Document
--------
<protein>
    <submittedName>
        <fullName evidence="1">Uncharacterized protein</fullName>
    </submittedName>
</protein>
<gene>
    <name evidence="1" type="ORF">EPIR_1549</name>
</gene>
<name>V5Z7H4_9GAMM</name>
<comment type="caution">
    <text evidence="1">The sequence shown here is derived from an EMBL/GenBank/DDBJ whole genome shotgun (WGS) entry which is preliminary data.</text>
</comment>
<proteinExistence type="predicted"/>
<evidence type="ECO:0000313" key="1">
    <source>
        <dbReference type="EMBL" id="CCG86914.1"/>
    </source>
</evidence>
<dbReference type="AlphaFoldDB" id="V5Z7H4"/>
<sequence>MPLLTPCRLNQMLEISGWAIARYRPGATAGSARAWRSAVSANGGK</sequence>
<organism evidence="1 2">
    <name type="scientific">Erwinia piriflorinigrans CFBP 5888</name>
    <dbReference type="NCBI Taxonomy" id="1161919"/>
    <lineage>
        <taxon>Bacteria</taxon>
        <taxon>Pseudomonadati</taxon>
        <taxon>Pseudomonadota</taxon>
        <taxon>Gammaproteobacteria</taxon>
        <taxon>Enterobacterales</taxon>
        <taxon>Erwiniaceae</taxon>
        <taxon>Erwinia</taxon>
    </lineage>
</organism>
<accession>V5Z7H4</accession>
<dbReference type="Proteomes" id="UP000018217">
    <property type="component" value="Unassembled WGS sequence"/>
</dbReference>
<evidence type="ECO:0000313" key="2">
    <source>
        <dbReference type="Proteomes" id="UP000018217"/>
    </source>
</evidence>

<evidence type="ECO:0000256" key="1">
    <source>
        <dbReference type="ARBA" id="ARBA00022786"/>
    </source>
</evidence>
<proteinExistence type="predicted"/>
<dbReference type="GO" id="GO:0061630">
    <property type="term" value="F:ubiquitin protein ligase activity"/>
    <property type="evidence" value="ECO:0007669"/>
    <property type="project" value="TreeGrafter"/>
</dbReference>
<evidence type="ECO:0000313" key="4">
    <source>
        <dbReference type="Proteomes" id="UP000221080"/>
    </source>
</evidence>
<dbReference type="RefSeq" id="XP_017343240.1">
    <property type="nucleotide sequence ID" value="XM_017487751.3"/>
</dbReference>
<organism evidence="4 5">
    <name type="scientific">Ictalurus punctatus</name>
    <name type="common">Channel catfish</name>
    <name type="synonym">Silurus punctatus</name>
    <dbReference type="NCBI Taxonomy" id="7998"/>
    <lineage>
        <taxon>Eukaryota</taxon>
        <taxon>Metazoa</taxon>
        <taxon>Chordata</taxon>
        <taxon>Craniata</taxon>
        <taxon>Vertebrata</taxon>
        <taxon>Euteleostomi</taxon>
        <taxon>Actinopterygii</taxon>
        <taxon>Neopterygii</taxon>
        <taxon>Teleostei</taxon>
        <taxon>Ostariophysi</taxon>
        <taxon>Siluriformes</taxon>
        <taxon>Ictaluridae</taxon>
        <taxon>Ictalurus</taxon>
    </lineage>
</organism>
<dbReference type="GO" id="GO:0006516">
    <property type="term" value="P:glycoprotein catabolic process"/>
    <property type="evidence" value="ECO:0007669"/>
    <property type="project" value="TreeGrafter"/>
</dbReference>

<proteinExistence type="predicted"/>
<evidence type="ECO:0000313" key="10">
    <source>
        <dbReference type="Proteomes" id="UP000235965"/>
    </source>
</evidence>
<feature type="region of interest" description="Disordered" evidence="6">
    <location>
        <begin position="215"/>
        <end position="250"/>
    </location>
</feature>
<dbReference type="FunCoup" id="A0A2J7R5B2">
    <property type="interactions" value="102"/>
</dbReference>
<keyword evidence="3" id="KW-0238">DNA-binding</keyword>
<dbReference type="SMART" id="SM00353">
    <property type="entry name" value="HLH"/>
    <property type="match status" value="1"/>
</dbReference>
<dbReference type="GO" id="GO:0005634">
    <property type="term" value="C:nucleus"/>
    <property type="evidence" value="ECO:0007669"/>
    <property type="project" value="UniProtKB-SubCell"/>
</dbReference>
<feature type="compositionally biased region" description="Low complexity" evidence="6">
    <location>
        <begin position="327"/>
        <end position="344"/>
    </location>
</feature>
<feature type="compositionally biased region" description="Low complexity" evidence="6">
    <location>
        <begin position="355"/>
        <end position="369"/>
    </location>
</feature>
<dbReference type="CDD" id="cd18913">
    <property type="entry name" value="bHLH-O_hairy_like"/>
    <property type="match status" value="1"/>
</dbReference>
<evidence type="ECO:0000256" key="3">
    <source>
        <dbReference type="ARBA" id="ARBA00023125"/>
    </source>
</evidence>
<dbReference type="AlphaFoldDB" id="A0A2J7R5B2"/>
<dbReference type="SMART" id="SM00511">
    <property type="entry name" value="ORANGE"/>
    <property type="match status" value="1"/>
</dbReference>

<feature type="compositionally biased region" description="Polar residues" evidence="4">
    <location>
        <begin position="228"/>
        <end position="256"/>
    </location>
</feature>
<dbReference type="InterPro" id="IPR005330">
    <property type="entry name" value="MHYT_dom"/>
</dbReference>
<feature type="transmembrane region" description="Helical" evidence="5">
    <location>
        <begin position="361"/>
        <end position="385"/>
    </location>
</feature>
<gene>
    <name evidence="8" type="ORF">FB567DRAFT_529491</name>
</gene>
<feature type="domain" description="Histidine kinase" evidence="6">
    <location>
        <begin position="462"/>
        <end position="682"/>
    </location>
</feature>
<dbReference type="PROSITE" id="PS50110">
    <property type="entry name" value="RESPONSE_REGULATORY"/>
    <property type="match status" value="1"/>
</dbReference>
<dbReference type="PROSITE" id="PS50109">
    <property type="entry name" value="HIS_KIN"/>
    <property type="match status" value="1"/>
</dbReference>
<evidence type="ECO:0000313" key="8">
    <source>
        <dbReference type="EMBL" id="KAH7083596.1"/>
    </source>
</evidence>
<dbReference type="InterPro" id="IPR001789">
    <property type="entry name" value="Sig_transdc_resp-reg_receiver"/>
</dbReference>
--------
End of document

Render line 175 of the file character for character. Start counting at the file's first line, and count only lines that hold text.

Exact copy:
</evidence>